Emmanuel-Joseph Sieyes, or the Abbe Sieyes, was born in southern France in 1748 and received an education in theology at the Sorbonne, France’s most noted university. He demonstrated more of a liking for the writings of Enlightenment thinkers, however, particularly those of John Locke. Despite his liberalism he entered the church and was promoted to the chancellorship of Chartres. He was not of noble birth though so further elevation eluded him, a fact that annoyed the talented Sieyes somewhat. In 1788 Louis XVI declared that the Estates-General would be recalled the following year; Jacques Necker issued a nationwide invitation for written expressions about the organisation of the Estates. Sieyes decided to put something together, and wrote the lines:
What is a nation? A body of associates, living under a common law, and represented by the same legislature, etc. The Third Estate embraces all that which belongs to the nation; and all that which is not the Third Estate, cannot be regarded as being of the nation.
What is the Third Estate? It is the whole
What is the Third Estate? Everything.
What has it been heretofore in the political order? Nothing.
What does it demand? To become something.
“Sieyes – who had an ear for what we would now call the sound-bite – gave a notorious answer to this question [of political representation]. In contrast to the other two orders, the nobility and priesthood, which he claimed were guardians of their own corporate privilege, the Third Estate had ‘no corporate interest to defend… it demands nothing less than to make the totality of citizens a single social body.’ It was, he claimed, not one order amongst others, but itself, alone, ‘the nation': it was ‘everything’.”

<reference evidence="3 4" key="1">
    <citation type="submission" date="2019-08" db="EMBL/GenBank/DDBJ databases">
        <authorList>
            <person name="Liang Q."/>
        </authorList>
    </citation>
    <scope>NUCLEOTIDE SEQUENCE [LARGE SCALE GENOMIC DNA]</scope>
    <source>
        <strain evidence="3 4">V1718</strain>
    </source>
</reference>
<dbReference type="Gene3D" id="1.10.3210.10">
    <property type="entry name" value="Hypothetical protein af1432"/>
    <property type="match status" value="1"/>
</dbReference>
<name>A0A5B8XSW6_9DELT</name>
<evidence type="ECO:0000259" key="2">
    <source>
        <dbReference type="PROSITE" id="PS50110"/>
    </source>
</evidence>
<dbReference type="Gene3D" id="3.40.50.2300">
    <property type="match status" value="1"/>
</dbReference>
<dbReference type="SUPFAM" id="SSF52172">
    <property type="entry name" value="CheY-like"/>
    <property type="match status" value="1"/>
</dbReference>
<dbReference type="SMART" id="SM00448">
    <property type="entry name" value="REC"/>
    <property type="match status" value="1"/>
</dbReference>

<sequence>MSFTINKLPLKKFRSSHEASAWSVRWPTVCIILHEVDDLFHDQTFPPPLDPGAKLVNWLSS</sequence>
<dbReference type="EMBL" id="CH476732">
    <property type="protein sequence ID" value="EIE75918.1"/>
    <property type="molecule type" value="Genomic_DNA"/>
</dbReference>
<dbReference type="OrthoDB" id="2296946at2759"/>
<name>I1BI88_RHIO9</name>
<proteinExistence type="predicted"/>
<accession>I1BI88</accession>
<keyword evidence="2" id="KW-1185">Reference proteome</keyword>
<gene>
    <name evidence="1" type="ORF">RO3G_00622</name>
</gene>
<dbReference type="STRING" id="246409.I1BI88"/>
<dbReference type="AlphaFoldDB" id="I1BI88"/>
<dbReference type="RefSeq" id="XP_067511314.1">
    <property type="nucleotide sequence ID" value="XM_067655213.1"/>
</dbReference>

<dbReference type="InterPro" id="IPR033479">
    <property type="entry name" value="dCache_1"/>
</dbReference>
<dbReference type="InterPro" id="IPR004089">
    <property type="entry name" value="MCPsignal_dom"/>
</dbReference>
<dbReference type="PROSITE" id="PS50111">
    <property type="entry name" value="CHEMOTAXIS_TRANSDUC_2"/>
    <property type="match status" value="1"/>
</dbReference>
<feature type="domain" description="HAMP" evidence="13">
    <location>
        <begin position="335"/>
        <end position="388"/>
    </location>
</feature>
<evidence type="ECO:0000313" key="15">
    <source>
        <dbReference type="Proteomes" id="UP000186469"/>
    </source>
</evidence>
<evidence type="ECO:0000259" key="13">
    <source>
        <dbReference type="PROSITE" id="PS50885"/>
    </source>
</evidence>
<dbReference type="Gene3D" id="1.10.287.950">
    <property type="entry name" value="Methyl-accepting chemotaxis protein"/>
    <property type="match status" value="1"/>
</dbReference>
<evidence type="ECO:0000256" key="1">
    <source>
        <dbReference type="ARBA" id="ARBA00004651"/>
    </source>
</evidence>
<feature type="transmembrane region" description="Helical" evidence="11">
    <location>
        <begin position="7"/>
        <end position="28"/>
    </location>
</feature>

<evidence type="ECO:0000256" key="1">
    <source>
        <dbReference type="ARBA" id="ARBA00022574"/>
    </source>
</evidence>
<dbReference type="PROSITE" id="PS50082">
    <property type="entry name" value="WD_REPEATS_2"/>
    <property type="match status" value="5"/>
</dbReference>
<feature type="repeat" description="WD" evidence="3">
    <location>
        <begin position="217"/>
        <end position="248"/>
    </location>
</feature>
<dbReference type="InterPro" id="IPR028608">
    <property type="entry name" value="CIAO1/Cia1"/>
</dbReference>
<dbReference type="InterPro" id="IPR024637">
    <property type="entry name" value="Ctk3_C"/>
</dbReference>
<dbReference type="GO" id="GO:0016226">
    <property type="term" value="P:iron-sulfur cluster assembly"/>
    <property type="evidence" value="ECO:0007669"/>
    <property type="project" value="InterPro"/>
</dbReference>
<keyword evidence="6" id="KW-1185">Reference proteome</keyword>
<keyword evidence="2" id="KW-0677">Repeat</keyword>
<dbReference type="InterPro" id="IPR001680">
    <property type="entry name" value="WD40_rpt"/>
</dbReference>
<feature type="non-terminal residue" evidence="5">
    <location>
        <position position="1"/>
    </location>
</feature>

What he developed would become a pamphlet titled Qu’est ce que le tiers etat? (‘What is the Third Estate?’) that would become critical source of political ideas in the revolution. The demands made by Sieyes were not radical but they were insistent. The Third Estate, by far the largest sector of the population, should have due political representation. The appearance of the document in January 1789 earned Sieyes enormous popularity. He was consequently elected as a Third Estate representative at the Estates-General. It was Sieyes motion of June 17 that led to the Third Estate proclaiming itself as the National Assembly – however he was also instrumental in developing the distinction between active and passive voters in the new government, thus protecting the power and status of the bourgeoisie. Strangely, Sieyes was one of the few key leaders to survive the Reign of Terror and played a key role in the government of Napoleon Bonaparte.